The ozone hole shrank to record-low numbers

As the portal, the ozone hole over Antarctica, where harmful ultraviolet rays of our star burst through the stratosphere, was first reduced to the smallest dimensions, was 1985. Why so happened and how it can affect Earth’s climate?

The Earth’s ozone layer

Why the ozone hole has decreased in size?

The ozone layer of our planet, located about 40 kilometers from the surface of the Earth, is a real Savior of all life in our world. Despite the fact that the concentration of the ozone layer in the planet’s atmosphere is extremely low, even this amount of ozone is enough to protection from harmful solar radiation. By and large, the ozone layer is relatively homogeneous in the planet’s atmosphere, unless you count the giant hole over Antarctica, which was discovered in 1985. For a long time this hole in the ozone layer occupied a territory similar to the territory of Russia and took about 20 million square kilometers. When the temperature over Antarctica begins to warm, the polar clouds in the stratosphere dissipate, which increases the average temperature over the icy continent, preventing the development of chemical reactions that destroy ozone. In 2019, the hole in the ozone layer of the planet has reached its lowest level in recorded history, reaching the lowest levels since the mid 1980-ies.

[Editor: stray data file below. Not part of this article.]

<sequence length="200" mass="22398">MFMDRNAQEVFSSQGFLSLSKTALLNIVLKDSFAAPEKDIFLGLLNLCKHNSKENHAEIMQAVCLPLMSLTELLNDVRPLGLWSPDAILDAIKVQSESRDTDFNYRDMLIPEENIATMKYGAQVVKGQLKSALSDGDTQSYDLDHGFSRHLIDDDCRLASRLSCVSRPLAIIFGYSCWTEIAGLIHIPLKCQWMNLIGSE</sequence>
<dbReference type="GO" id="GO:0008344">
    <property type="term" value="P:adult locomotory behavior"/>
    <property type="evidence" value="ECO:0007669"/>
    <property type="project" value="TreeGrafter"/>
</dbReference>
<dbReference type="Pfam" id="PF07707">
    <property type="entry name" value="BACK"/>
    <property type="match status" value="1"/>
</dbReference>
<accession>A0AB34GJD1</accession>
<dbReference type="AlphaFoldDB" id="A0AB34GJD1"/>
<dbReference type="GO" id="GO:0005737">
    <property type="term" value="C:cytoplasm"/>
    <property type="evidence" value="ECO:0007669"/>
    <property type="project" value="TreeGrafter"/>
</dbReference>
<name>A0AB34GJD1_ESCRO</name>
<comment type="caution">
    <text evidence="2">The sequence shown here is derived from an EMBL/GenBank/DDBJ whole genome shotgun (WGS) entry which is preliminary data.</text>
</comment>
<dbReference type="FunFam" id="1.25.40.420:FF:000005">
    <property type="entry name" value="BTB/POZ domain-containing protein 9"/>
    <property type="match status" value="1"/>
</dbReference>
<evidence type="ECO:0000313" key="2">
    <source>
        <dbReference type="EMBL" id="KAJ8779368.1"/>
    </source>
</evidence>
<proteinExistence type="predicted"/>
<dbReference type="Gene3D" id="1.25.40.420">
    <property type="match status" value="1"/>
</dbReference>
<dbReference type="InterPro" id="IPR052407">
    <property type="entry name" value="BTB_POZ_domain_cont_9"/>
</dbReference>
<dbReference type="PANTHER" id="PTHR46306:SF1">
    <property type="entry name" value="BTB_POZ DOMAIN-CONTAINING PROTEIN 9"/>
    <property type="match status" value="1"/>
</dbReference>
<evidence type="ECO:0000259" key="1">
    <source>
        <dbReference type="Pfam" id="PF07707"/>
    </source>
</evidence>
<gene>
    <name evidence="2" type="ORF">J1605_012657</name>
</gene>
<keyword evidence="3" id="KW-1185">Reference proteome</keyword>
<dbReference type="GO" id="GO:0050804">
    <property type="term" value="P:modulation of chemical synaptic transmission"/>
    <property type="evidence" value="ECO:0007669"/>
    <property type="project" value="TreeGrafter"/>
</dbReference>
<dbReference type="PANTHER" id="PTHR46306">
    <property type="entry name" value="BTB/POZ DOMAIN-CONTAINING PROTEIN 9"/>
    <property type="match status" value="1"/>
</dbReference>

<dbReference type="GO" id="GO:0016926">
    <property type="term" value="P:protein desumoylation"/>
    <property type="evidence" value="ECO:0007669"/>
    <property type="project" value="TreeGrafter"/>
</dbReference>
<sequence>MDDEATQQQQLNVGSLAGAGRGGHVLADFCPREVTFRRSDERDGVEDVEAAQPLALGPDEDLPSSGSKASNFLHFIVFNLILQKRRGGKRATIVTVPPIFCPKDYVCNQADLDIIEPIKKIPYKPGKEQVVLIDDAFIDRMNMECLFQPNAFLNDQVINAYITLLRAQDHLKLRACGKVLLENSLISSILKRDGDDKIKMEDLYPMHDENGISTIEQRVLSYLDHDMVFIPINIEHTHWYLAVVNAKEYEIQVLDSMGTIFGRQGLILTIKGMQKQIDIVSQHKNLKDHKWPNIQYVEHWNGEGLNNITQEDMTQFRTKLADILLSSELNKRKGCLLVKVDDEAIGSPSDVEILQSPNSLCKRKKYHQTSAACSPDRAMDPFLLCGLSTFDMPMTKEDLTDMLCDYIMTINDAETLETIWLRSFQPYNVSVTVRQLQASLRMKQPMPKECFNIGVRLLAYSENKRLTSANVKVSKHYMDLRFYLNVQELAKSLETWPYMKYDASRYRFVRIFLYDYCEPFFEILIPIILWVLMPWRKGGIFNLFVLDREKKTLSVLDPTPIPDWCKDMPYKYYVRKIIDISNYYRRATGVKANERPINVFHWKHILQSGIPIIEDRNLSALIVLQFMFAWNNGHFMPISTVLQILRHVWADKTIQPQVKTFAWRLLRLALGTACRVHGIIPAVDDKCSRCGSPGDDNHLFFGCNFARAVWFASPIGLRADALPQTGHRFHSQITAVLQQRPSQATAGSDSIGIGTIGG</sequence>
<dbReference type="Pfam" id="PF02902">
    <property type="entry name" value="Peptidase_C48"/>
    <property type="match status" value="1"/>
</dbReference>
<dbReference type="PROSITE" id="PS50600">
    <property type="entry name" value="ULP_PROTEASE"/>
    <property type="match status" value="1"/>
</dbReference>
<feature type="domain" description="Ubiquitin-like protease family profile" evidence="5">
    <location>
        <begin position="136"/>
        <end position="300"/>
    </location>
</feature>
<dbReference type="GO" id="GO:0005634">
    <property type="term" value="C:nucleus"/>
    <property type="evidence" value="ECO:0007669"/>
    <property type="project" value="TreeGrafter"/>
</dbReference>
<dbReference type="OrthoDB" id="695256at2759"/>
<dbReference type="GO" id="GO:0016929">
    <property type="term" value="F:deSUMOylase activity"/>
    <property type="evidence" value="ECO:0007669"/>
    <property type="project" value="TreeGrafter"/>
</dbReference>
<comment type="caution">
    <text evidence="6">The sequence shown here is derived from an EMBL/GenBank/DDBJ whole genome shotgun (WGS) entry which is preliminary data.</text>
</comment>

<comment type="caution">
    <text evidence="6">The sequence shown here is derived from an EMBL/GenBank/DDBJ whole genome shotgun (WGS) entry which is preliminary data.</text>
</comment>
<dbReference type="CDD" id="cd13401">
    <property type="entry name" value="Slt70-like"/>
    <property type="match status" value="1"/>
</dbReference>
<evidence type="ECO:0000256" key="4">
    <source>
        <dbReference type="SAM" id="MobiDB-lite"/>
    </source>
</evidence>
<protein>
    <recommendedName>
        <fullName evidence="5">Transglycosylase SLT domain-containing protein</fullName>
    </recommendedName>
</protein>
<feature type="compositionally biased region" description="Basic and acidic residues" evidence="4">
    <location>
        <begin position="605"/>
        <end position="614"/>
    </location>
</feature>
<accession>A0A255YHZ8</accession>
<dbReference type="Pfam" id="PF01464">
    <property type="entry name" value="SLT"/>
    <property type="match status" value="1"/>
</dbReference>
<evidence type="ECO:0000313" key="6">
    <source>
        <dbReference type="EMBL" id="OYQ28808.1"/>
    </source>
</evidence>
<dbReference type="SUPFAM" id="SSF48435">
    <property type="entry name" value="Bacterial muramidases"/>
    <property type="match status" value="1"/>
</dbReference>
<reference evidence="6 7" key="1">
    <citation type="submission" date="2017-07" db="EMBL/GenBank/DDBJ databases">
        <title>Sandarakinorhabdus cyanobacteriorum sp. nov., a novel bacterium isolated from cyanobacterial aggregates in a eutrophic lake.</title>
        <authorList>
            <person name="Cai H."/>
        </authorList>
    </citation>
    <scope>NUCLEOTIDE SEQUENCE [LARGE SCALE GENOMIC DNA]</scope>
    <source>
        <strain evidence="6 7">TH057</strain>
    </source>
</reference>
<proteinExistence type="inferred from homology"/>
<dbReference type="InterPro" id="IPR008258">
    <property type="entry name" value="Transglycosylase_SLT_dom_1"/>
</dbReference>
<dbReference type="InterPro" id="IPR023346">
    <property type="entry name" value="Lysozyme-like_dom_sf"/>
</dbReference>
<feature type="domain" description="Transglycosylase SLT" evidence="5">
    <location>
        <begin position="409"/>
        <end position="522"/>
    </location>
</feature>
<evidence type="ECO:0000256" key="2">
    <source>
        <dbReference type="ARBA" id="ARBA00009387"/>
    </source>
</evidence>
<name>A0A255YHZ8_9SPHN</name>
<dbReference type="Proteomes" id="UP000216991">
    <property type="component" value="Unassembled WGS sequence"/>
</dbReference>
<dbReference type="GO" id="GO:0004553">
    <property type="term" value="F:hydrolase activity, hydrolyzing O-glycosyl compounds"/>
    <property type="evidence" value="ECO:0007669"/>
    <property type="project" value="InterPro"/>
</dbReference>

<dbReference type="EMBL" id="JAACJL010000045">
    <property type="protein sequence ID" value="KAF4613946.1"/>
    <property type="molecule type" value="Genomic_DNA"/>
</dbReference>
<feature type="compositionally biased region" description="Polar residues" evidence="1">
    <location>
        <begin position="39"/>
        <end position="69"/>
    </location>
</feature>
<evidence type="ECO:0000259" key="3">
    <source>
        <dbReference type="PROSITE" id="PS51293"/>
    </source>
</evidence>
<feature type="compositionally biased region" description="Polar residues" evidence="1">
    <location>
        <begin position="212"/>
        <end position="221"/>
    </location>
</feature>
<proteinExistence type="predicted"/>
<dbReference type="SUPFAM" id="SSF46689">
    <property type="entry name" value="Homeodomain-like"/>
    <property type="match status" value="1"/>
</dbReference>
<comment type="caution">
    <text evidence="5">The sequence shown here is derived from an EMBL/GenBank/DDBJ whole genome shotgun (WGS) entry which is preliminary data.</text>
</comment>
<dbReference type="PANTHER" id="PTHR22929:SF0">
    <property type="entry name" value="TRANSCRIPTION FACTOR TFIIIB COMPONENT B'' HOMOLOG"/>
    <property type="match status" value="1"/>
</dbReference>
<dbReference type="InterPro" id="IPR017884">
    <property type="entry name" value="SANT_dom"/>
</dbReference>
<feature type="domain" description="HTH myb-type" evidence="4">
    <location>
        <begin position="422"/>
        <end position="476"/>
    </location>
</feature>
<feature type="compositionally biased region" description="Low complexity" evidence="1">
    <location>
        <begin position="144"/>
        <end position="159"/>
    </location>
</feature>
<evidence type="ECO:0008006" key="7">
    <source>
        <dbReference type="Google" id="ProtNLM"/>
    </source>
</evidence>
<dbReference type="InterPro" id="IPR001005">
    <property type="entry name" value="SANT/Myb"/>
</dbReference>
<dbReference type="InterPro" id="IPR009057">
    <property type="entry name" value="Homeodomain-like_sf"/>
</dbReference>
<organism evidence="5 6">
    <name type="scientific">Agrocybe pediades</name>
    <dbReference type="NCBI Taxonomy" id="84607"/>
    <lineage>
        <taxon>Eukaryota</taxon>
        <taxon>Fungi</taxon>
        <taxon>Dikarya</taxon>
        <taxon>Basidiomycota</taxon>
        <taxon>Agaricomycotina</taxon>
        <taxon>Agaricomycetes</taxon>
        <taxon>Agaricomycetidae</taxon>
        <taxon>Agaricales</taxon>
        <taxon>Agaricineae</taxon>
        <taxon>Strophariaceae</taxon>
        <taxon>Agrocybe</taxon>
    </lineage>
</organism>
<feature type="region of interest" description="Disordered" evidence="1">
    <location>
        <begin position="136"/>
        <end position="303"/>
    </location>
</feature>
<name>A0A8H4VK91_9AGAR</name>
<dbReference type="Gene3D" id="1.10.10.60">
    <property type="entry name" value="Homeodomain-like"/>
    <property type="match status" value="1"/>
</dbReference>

See also: Joint country action helped to strengthen the ozone layer of the Earth

The thickness of the ozone layer over Antarctica as of October 4, 2019

The most dangerous for the ozone gaseous chlorine comes from chlorofluorocarbons (CFCs), actively emitted into the atmosphere by most of the developed countries. According to ecologists, certain types of dangerous CFCs can remain in the atmosphere for over 100 years. However, if the temperature rise on the planet saves the ozone layer, whether this be due to the fact that greenhouse gases help the Earth to maintain all of their biodiversity?

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Well, not quite. Researchers believe that the high concentration of carbon dioxide in the atmosphere causes the opposite effect in the stratosphere and the troposphere of our planet, forcing them to first absorb and then actively emit all the accumulated heat into space, causing global cooling of the upper atmosphere. In other words, to defeat the emergence and expansion of ozone holes in the Earth’s atmosphere is possible only with a significant limitation of emissions of chlorofluorocarbons as a result of anthropogenic human influence.

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